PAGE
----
Three character lines dominate the side view – an elegant line that extends forward from the rear tire, a rear fender line suggesting driving force from the vehicle’s hind quarter, and a front fender line denoting strong shoulders supporting nimble forefeet. The combination of these lines capture the form of a predator crouched and poised ready to leap forward in an explosion of movement.
… and a master zoomorphist.
Throughout the kit, the writer repeats a Mazda mantra—driving pleasure. Unfortunately we cannot confirm or deny that “three meters [gauges] laid out symmetrically in the meter hood [gauge cluster] heighten the expectation for exciting driving,” or that “an encircling metal ring completes a tasteful design which conveys a zeal for driving.” But we’ll take their word that a “keynote black” interior is indeed chic, contemporary, and uncompromising and not just plain boring.
Apparently, the next generation Mazda6 is all about the pursuit of driving pleasure. Everything—the curve of a fender, the feel of a shift lever, the movement of a dash switch, the positioning of the steering wheel (tilt and telescopic), all contribute to a vehicle that “heightens one’s expectations about the driving experience even before actually riding in it.”
But driving it—although that will have to wait until early next year when the 2014 Mazda6 is expected to arrive in Canada—is where the ultimate expression of KODO, Soul of Motion, is realized, according to Mazda.
Mazda’s superb engineering and craftsmanship have realized a car that handles so well it seems to respond directly to the driver’s intentions rather than the physical manipulations of steering, braking, and accelerating… the aim was to provide an exhilarating driving experience that can only be felt when the driver and car become one.”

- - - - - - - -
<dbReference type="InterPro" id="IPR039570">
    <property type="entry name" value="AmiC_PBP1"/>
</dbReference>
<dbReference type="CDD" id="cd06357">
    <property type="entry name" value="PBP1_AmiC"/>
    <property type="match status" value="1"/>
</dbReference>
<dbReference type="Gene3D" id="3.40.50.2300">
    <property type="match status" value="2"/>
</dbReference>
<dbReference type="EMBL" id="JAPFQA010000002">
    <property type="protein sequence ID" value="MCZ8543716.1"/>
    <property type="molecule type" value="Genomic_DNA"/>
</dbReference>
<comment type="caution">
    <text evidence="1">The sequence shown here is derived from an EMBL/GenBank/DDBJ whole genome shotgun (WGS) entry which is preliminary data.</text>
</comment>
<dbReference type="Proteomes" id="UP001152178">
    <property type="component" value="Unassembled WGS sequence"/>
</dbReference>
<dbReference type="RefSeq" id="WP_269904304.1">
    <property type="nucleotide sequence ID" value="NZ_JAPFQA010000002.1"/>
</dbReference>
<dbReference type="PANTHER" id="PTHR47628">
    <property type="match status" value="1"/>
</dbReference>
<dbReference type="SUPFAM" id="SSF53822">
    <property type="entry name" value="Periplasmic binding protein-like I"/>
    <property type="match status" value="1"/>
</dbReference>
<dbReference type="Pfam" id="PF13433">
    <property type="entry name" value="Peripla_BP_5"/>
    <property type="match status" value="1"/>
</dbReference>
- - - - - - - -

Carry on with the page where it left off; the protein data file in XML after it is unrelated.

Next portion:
I am looking forward to that test drive.
Not only does the new Mazda6 heighten one’s expectations, it would appear that it is also a path to Enlightenment.
On a more practical note, the new Mazda6 is the second Mazda vehicle (after the CX-5) to receive the full SKYACTIV technology treatment. In the press kit, this means that every bit of hardware mentioned is preceded by the adjective SKYACTIV. A chassis is not a chassis, it is a SKYACTIV chassis, a body is a SKYACTIV body, an engine is SKYACTIV-G (for SKYACTIV gasoline engine).
To its credit, the idea behind SKYACTIV is excellent—engineer everything one can possibly engineer to save fuel, meaning weight reduction through lighter and stronger materials, reducing parasitic drag through electrification of various components and maximizing the efficiency of the internal combustion engine—even if it means sacrificing power along the way.
The impact that SKYACTIV will have on Mazda’s zoom-zoom brand image must be a concern for the company. How much driving pleasure can one have in a vehicle that “handles as if responding to the driver’s intentions” if it takes forever to get to the next curve.
Or do I need to become one with the Mazda6 to experience Driving Pleasure?